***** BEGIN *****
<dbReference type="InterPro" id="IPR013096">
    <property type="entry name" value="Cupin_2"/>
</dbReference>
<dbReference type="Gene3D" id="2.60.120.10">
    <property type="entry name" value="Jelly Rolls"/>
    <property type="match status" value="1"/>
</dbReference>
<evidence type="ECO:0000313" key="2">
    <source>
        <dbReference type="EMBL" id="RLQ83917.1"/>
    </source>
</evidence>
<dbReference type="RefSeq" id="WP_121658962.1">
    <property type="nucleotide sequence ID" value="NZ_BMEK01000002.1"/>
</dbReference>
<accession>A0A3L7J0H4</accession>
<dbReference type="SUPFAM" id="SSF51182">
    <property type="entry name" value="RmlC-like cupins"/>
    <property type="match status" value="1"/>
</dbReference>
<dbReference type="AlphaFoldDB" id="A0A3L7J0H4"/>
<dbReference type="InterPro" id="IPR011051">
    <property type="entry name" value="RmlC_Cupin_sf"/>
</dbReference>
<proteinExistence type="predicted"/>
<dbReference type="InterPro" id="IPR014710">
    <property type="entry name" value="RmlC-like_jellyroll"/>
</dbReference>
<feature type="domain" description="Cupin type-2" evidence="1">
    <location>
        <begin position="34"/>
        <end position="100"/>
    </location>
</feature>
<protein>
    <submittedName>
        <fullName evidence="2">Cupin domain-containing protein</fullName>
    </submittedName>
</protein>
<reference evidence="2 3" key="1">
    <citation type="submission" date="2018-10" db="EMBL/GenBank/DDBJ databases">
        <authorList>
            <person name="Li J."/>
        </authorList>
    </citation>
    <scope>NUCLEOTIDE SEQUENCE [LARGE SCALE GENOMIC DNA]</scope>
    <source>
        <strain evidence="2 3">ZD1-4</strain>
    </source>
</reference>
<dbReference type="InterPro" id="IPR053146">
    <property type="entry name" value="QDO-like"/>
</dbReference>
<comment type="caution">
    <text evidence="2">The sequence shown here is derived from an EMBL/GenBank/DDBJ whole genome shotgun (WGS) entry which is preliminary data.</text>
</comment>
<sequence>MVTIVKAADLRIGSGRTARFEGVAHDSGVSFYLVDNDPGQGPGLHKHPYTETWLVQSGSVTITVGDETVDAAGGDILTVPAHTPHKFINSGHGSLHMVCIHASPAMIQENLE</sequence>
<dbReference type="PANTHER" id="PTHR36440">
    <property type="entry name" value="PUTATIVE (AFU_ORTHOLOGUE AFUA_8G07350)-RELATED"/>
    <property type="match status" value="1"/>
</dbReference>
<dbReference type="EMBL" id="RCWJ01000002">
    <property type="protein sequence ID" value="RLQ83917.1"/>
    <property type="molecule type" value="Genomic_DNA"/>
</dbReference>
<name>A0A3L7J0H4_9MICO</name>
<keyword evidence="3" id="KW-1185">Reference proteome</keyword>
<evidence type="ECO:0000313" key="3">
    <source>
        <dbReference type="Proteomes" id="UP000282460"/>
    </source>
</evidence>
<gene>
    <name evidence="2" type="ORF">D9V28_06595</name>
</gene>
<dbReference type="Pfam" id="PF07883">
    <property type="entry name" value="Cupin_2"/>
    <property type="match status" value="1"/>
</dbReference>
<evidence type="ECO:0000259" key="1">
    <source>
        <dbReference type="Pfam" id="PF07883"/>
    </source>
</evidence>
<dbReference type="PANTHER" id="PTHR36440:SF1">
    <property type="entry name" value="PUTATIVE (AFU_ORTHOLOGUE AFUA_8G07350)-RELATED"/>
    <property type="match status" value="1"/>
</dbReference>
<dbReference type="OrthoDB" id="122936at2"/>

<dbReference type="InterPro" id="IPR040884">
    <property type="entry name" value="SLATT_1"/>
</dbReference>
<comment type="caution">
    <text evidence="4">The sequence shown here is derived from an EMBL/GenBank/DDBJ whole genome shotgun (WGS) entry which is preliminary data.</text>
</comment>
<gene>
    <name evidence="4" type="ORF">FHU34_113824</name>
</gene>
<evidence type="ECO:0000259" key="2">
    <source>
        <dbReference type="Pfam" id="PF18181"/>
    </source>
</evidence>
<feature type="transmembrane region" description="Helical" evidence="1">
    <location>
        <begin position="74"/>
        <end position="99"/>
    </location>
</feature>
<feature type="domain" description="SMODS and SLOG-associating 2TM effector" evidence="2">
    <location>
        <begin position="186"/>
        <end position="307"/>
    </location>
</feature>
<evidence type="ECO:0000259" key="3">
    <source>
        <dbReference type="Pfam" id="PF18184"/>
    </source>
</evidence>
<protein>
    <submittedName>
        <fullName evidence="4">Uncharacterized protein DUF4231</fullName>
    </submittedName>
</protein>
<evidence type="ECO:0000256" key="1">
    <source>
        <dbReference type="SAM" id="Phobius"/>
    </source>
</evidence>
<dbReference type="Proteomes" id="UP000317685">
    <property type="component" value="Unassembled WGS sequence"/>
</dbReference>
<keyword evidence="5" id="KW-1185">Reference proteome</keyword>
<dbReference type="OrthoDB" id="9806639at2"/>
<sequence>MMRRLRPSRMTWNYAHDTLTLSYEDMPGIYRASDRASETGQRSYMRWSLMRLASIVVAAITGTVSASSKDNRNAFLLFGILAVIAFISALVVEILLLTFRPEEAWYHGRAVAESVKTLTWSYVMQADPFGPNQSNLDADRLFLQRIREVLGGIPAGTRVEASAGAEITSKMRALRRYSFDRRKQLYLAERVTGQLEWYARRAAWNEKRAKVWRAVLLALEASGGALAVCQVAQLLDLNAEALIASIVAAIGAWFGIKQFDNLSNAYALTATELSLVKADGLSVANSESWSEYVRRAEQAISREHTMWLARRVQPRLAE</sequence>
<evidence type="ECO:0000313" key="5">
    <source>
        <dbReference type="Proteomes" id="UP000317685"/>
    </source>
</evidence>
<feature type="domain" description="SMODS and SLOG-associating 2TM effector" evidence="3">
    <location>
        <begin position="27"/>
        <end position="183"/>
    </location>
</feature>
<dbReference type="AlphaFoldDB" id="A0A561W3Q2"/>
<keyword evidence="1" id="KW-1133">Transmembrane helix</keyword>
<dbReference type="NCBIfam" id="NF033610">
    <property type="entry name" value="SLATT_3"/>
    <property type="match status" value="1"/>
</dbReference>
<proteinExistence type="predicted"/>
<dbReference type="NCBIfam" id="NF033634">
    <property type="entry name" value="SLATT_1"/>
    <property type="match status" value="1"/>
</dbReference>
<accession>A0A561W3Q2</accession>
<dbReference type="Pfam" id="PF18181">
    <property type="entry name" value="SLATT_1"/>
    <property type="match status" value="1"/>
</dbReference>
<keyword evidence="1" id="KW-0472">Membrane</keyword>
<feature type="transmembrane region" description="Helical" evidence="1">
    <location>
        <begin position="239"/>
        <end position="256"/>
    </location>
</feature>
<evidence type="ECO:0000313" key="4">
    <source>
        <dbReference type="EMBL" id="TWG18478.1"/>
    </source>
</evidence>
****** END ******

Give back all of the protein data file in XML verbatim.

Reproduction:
<dbReference type="InterPro" id="IPR013096">
    <property type="entry name" value="Cupin_2"/>
</dbReference>
<dbReference type="Gene3D" id="2.60.120.10">
    <property type="entry name" value="Jelly Rolls"/>
    <property type="match status" value="1"/>
</dbReference>
<evidence type="ECO:0000313" key="2">
    <source>
        <dbReference type="EMBL" id="RLQ83917.1"/>
    </source>
</evidence>
<dbReference type="RefSeq" id="WP_121658962.1">
    <property type="nucleotide sequence ID" value="NZ_BMEK01000002.1"/>
</dbReference>
<accession>A0A3L7J0H4</accession>
<dbReference type="SUPFAM" id="SSF51182">
    <property type="entry name" value="RmlC-like cupins"/>
    <property type="match status" value="1"/>
</dbReference>
<dbReference type="AlphaFoldDB" id="A0A3L7J0H4"/>
<dbReference type="InterPro" id="IPR011051">
    <property type="entry name" value="RmlC_Cupin_sf"/>
</dbReference>
<proteinExistence type="predicted"/>
<dbReference type="InterPro" id="IPR014710">
    <property type="entry name" value="RmlC-like_jellyroll"/>
</dbReference>
<feature type="domain" description="Cupin type-2" evidence="1">
    <location>
        <begin position="34"/>
        <end position="100"/>
    </location>
</feature>
<protein>
    <submittedName>
        <fullName evidence="2">Cupin domain-containing protein</fullName>
    </submittedName>
</protein>
<reference evidence="2 3" key="1">
    <citation type="submission" date="2018-10" db="EMBL/GenBank/DDBJ databases">
        <authorList>
            <person name="Li J."/>
        </authorList>
    </citation>
    <scope>NUCLEOTIDE SEQUENCE [LARGE SCALE GENOMIC DNA]</scope>
    <source>
        <strain evidence="2 3">ZD1-4</strain>
    </source>
</reference>
<dbReference type="InterPro" id="IPR053146">
    <property type="entry name" value="QDO-like"/>
</dbReference>
<comment type="caution">
    <text evidence="2">The sequence shown here is derived from an EMBL/GenBank/DDBJ whole genome shotgun (WGS) entry which is preliminary data.</text>
</comment>
<sequence>MVTIVKAADLRIGSGRTARFEGVAHDSGVSFYLVDNDPGQGPGLHKHPYTETWLVQSGSVTITVGDETVDAAGGDILTVPAHTPHKFINSGHGSLHMVCIHASPAMIQENLE</sequence>
<dbReference type="PANTHER" id="PTHR36440">
    <property type="entry name" value="PUTATIVE (AFU_ORTHOLOGUE AFUA_8G07350)-RELATED"/>
    <property type="match status" value="1"/>
</dbReference>
<dbReference type="EMBL" id="RCWJ01000002">
    <property type="protein sequence ID" value="RLQ83917.1"/>
    <property type="molecule type" value="Genomic_DNA"/>
</dbReference>
<name>A0A3L7J0H4_9MICO</name>
<keyword evidence="3" id="KW-1185">Reference proteome</keyword>
<evidence type="ECO:0000313" key="3">
    <source>
        <dbReference type="Proteomes" id="UP000282460"/>
    </source>
</evidence>
<gene>
    <name evidence="2" type="ORF">D9V28_06595</name>
</gene>
<dbReference type="Pfam" id="PF07883">
    <property type="entry name" value="Cupin_2"/>
    <property type="match status" value="1"/>
</dbReference>
<evidence type="ECO:0000259" key="1">
    <source>
        <dbReference type="Pfam" id="PF07883"/>
    </source>
</evidence>
<dbReference type="PANTHER" id="PTHR36440:SF1">
    <property type="entry name" value="PUTATIVE (AFU_ORTHOLOGUE AFUA_8G07350)-RELATED"/>
    <property type="match status" value="1"/>
</dbReference>
<dbReference type="OrthoDB" id="122936at2"/>

<dbReference type="InterPro" id="IPR040884">
    <property type="entry name" value="SLATT_1"/>
</dbReference>
<comment type="caution">
    <text evidence="4">The sequence shown here is derived from an EMBL/GenBank/DDBJ whole genome shotgun (WGS) entry which is preliminary data.</text>
</comment>
<gene>
    <name evidence="4" type="ORF">FHU34_113824</name>
</gene>
<evidence type="ECO:0000259" key="2">
    <source>
        <dbReference type="Pfam" id="PF18181"/>
    </source>
</evidence>
<feature type="transmembrane region" description="Helical" evidence="1">
    <location>
        <begin position="74"/>
        <end position="99"/>
    </location>
</feature>
<feature type="domain" description="SMODS and SLOG-associating 2TM effector" evidence="2">
    <location>
        <begin position="186"/>
        <end position="307"/>
    </location>
</feature>
<evidence type="ECO:0000259" key="3">
    <source>
        <dbReference type="Pfam" id="PF18184"/>
    </source>
</evidence>
<protein>
    <submittedName>
        <fullName evidence="4">Uncharacterized protein DUF4231</fullName>
    </submittedName>
</protein>
<evidence type="ECO:0000256" key="1">
    <source>
        <dbReference type="SAM" id="Phobius"/>
    </source>
</evidence>
<dbReference type="Proteomes" id="UP000317685">
    <property type="component" value="Unassembled WGS sequence"/>
</dbReference>
<keyword evidence="5" id="KW-1185">Reference proteome</keyword>
<dbReference type="OrthoDB" id="9806639at2"/>
<sequence>MMRRLRPSRMTWNYAHDTLTLSYEDMPGIYRASDRASETGQRSYMRWSLMRLASIVVAAITGTVSASSKDNRNAFLLFGILAVIAFISALVVEILLLTFRPEEAWYHGRAVAESVKTLTWSYVMQADPFGPNQSNLDADRLFLQRIREVLGGIPAGTRVEASAGAEITSKMRALRRYSFDRRKQLYLAERVTGQLEWYARRAAWNEKRAKVWRAVLLALEASGGALAVCQVAQLLDLNAEALIASIVAAIGAWFGIKQFDNLSNAYALTATELSLVKADGLSVANSESWSEYVRRAEQAISREHTMWLARRVQPRLAE</sequence>
<evidence type="ECO:0000313" key="5">
    <source>
        <dbReference type="Proteomes" id="UP000317685"/>
    </source>
</evidence>
<feature type="domain" description="SMODS and SLOG-associating 2TM effector" evidence="3">
    <location>
        <begin position="27"/>
        <end position="183"/>
    </location>
</feature>
<dbReference type="AlphaFoldDB" id="A0A561W3Q2"/>
<keyword evidence="1" id="KW-1133">Transmembrane helix</keyword>
<dbReference type="NCBIfam" id="NF033610">
    <property type="entry name" value="SLATT_3"/>
    <property type="match status" value="1"/>
</dbReference>
<proteinExistence type="predicted"/>
<dbReference type="NCBIfam" id="NF033634">
    <property type="entry name" value="SLATT_1"/>
    <property type="match status" value="1"/>
</dbReference>
<accession>A0A561W3Q2</accession>
<dbReference type="Pfam" id="PF18181">
    <property type="entry name" value="SLATT_1"/>
    <property type="match status" value="1"/>
</dbReference>
<keyword evidence="1" id="KW-0472">Membrane</keyword>
<feature type="transmembrane region" description="Helical" evidence="1">
    <location>
        <begin position="239"/>
        <end position="256"/>
    </location>
</feature>
<evidence type="ECO:0000313" key="4">
    <source>
        <dbReference type="EMBL" id="TWG18478.1"/>
    </source>
</evidence>